Health & Wellbeing
FOODS IN DÜSSELDORF
The hefty regional kitchen was never designed to please calorie counters. The traditional local diet in Düsseldorf includes much meat, especially pork, thick sauces, potatoes and vegetables. However, late spring sees the arrival of locally grown healthy and light white Asparagus, Spargel, on the markets.
When in season, Rhenish mussels, Muscheln rheinischer Art, prove highly popular. They are cooked with vegetables in white wine and served with typical German black bread, Schwarzbrot. Another dish is black pudding, either with onions, Flöns mit Öl, or roasted with mashed potatoes and applesauce, Himmel und Ähd. The names are in the Rhineland dialect.
As for fast food, Imbiss, the term might have its roots in North America of the eighteen hundreds but the hamburger originates from a recipe of ground beef-steak-bread combination that immigrants brought from Hamburg. Germans have also been eating fast food for an eternity.
Traditionally made from ground veal and pork and flavoured with salt, white pepper and paprika, That’s Frankfurter or simmered sausage, Bockwurst. Other spices, such as chives and parsley, are also often added in Germany. Thicker but smaller in length than a Frankfurter, this classic is warmed in hot water and often served with potato salad and always with mustard.
The classic. A Bratwurst, grilled sausage, is fried, has less veal than pork and it is usually served with a slice of toast or a small bread roll and mustard.
A Bratwurst is sliced and doused with ketchup and curry powder, usually not too sharp. Sometimes, someone may order a very colloquial Mantaplatte, which means chips or fries with mayonnaise, ketchup and a curried sausage, Currywurst.
Potatoes are deep fried and eaten as chips or fries in several ways: Pommes Weiss with Mayo, mayonnaise; Pommes Rot are with Ketchup, tomato ketchup; Pommes Weiss Rot are served with both mayonnaise and tomato ketchup. Fries are never served with vinegar or brown sauce.
In short, Döner, doner kebab, is a dish brought by many Turks that has enraptured and captured Germany. Meat is sliced off a rotating spit of lamb, Schaf, veal, Kalbfleisch, beef, Rind, or chicken, Hähnchen, that is grilled. A Döner is accompanied by a piece of Turkish bread filled with raw onions, salad, coleslaw, tomatoes, cucumbers and either a sharp, Scharf, or garlic, Knoblauch, sauce.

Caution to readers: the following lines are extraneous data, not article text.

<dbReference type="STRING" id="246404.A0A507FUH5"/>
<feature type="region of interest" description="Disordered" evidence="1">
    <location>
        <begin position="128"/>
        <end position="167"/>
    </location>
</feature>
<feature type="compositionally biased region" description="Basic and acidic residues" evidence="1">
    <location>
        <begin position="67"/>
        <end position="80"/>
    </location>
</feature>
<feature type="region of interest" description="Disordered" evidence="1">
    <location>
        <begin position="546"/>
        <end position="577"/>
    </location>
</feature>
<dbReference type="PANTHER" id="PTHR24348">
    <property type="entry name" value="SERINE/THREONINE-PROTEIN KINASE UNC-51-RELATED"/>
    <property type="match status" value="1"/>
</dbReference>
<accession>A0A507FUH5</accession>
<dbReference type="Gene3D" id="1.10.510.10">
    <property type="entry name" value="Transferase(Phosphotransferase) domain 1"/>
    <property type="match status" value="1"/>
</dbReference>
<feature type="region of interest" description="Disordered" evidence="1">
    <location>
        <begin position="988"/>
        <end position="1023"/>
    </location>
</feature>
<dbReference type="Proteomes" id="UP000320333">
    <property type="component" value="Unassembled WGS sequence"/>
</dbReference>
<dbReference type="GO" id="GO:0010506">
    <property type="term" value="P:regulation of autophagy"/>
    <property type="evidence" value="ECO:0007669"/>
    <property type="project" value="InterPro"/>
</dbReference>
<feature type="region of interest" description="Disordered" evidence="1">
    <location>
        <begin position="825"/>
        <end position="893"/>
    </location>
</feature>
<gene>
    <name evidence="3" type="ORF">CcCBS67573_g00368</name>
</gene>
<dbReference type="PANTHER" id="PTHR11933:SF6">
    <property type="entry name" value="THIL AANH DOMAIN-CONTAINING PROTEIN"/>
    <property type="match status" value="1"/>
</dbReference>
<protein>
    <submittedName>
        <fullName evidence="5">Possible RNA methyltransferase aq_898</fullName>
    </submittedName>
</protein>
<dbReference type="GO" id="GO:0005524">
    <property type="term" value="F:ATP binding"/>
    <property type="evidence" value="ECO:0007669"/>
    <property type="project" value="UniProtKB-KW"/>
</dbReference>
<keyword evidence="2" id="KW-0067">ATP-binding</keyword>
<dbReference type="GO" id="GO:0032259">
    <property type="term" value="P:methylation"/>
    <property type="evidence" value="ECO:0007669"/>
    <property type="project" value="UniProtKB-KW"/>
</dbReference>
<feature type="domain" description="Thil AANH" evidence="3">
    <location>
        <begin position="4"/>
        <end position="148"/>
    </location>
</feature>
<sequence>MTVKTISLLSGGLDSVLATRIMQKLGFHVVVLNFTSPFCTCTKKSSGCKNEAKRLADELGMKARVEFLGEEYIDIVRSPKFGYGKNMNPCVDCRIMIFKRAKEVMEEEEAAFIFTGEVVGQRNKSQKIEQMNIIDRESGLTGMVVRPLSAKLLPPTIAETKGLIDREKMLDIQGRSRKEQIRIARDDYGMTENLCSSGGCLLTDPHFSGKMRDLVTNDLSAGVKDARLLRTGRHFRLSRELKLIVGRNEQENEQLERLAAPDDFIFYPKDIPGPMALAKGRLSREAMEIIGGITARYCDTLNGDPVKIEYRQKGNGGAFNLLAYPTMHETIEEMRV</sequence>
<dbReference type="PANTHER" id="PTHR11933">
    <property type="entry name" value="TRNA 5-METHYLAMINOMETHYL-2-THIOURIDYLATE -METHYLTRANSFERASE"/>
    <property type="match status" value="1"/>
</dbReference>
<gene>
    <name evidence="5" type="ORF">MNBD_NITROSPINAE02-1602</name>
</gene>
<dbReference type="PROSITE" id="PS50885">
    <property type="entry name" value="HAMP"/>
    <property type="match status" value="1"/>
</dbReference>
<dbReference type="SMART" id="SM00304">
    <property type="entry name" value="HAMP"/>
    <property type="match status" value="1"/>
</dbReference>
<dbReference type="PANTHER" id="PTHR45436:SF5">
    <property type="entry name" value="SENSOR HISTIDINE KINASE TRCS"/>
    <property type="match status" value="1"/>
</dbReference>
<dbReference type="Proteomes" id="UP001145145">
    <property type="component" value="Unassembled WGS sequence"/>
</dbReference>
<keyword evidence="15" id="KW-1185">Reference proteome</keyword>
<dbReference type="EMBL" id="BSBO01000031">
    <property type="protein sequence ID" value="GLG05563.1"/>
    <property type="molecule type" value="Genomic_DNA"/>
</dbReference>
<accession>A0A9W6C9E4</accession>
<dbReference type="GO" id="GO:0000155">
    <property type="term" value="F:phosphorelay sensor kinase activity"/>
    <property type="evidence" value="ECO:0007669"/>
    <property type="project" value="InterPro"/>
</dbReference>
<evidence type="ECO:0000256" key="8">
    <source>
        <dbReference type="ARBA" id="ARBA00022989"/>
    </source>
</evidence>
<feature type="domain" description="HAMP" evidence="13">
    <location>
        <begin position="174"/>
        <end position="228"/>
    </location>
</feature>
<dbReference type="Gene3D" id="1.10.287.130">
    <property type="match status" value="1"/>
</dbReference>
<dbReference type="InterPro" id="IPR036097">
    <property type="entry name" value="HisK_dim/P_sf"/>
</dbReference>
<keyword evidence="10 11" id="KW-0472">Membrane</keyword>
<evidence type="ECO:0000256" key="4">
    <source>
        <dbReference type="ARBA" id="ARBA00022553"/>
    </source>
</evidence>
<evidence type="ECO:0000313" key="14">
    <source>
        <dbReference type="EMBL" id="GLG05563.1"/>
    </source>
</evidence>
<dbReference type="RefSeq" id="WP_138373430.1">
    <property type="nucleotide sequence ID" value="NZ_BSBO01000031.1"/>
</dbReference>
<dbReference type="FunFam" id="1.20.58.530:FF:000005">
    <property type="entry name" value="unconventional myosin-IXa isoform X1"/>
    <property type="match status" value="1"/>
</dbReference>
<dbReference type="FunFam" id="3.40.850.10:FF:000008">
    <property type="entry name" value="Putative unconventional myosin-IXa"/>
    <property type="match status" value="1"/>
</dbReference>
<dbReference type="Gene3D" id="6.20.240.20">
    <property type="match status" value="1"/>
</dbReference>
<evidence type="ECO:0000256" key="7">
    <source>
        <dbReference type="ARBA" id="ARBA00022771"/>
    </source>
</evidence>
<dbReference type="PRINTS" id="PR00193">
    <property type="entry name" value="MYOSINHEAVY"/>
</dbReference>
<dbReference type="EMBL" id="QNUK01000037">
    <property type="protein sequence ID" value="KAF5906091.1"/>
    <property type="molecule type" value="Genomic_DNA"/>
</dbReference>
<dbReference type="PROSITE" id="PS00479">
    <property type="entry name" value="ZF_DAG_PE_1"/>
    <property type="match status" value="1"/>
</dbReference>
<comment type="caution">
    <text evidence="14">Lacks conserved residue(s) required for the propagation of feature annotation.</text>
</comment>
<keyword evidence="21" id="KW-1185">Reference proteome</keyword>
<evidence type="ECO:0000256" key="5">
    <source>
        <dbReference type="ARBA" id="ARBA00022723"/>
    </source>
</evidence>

Meat patties, known also as a Bulette, of many recipes consist mostly of ground meat, breadcrumbs, spices and onions and it is a flat ball-shape. Quality varies enormously.
This is normally purchased at a take away stand or snack bar where the chickens are roasted on spits already well spiced with paprika and salt and sliced in half before being served.
Boneless, breadcrumbed cutlet, Schnitzel, is mostly served with salad and fries, which comes in several variations: Jäger, hunter Schnitzel is pork with a dark sauce normally consisting of gravy, cream and mushrooms; Zigeuner, gypsy, Schnitzel is pork with a spicy reddish sauce with paprika and onions; Schnitzel Wiener Art, Viennese style, is a crumbed pork cutlet while the original Wiener Schnitzel is created using veal. Both are served without sauce but with a quarter of lemon.
By Vincent Green, Jun 28 2020
Art venues and museums in Düsseldorf regularly present selections of their fine pieces in well arranged exhibitions. Regular exhibits also include fascinating or rare works from across the globe with loaned art and artefacts.
We stand in a foreign culture finding ourselves pointing, gesticulating and hoping to be understood. Germans mostly speak at least some English. However, some expats relocating to Düsseldorf may wish to carry a few basic but helpful words with them for use in awkward moments.
Original language movies are popular among expats in Düsseldorf. Films are frequently screened in English at a variety of cinemas in original with subtitles, known as OmU or Original mit Untertitel and without, portrayed as OV or Original Version.
To the surprise of newly arrived expats, some sections of the Rhine in Düsseldorf offer numerous beaches on both banks. The fine sand and shingle are ideal for walking, playing, relaxing and picnicking. Especially on warm and sunny summer days, people flock to enjoy the river.
Socialising in Düsseldorf
Staying in touch and getting together with others living in a similar situation can be important. Expat groups in social media are highly valuable sources for connecting. Socialising in Düsseldorf can include events, international clubs or heading for a popular spot to meet international residents.